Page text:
EgyptAir flight with 66 on board crashes in Med

An EgyptAir flight from Paris to Cairo, which went off the radar this morning, has crashed in the Mediterranean Sea, Egyptian aviation officials said. The Airbus A320 had vanished 16 kilometres after it entered Egyptian airspace, around 280 kilometres off the country's coastline north of the Mediterranean port city of Alexandria.

Egyptian Prime Minister Sherif Ismail said it was too early to say whether a technical problem or a terror attack caused Flight MS804 to crash. "We cannot rule anything out," he told reporters at Cairo airport. EgyptAir also said that the cause of the disappearance of its Paris-Cairo flight was still unclear as search teams scoured the waters off the Egyptian coast.

As confirmed by the airline on Twitter, the flight had 66 people on aboard.

Egypt's state news agency quoted the prime minister as saying there was no "distress call", but there was a "signal" received from the plane. The spokesperson of the Egyptian army, Brig Gen Mohammed Samir, also echoed the same point: a statement posted on the army's official Facebook page says that the army has not received any distress call from the missing plane.

France's transport chief said there were three Egyptian security officers on the EgyptAir flight. Alain Vidalies told reporters on Thursday, after an emergency government meeting, that the plane had seven crew members and three Egyptian security officers, "which is the usual practice". He also said the plane was not carrying freight.

According to the airline's Twitter feed, Egyptian Prime Minister Sherif Ismail has been following up the situation from their crisis centre. Ismail was presented with a detailed briefing about the situation from the crisis team and he has directed all the concerned authorities to take necessary action.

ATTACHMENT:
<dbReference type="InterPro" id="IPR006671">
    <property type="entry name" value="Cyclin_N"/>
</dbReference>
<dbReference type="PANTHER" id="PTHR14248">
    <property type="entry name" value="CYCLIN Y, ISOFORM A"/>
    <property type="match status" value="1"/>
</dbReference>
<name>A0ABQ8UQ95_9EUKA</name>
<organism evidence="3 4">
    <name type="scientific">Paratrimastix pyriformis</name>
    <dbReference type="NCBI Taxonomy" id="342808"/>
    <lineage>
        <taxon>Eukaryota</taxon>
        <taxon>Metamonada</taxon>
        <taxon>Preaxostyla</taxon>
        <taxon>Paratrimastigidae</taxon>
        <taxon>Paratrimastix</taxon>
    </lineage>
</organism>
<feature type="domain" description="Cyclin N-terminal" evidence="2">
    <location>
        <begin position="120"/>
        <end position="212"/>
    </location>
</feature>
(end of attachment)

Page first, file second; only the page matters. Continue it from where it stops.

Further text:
MarineTraffic, a ship-tracking service app, has confirmed on its verified Twitter page that nearby vessels were helping with the search.

According to AP, the director of Greece's Civil Aviation Authority said air traffic controllers were in contact with the pilot of the EgyptAir flight as it passed through Greek airspace.

The director, Constantine Lyzerakos, said the plane was at 37,000 feet, traveling at 519 mph, and did not report any problem.

Lyzerakos told private Antenna television that controllers tried to make contact with the pilot 10 miles before the flight exited the Greek Flight Information Range (FIR), but the pilot did not respond. Lyzerakos says controllers continued trying to contact the pilot until 3:39 am Greek time (1239 GMT) when the plane disappeared from the radar.

Egypt's Foreign Minister Sameh Shoukry and his French counterpart Jean-Marc Ayrault exchanged condolences on the casualties of EgyptAir flight MS804. The two ministers stressed that they need to cooperate to understand the reasons behind the crash.

There were no weather issues at the time and in the vicinity of the area where the plane went missing, European air traffic network manager Eurocontrol told Reuters.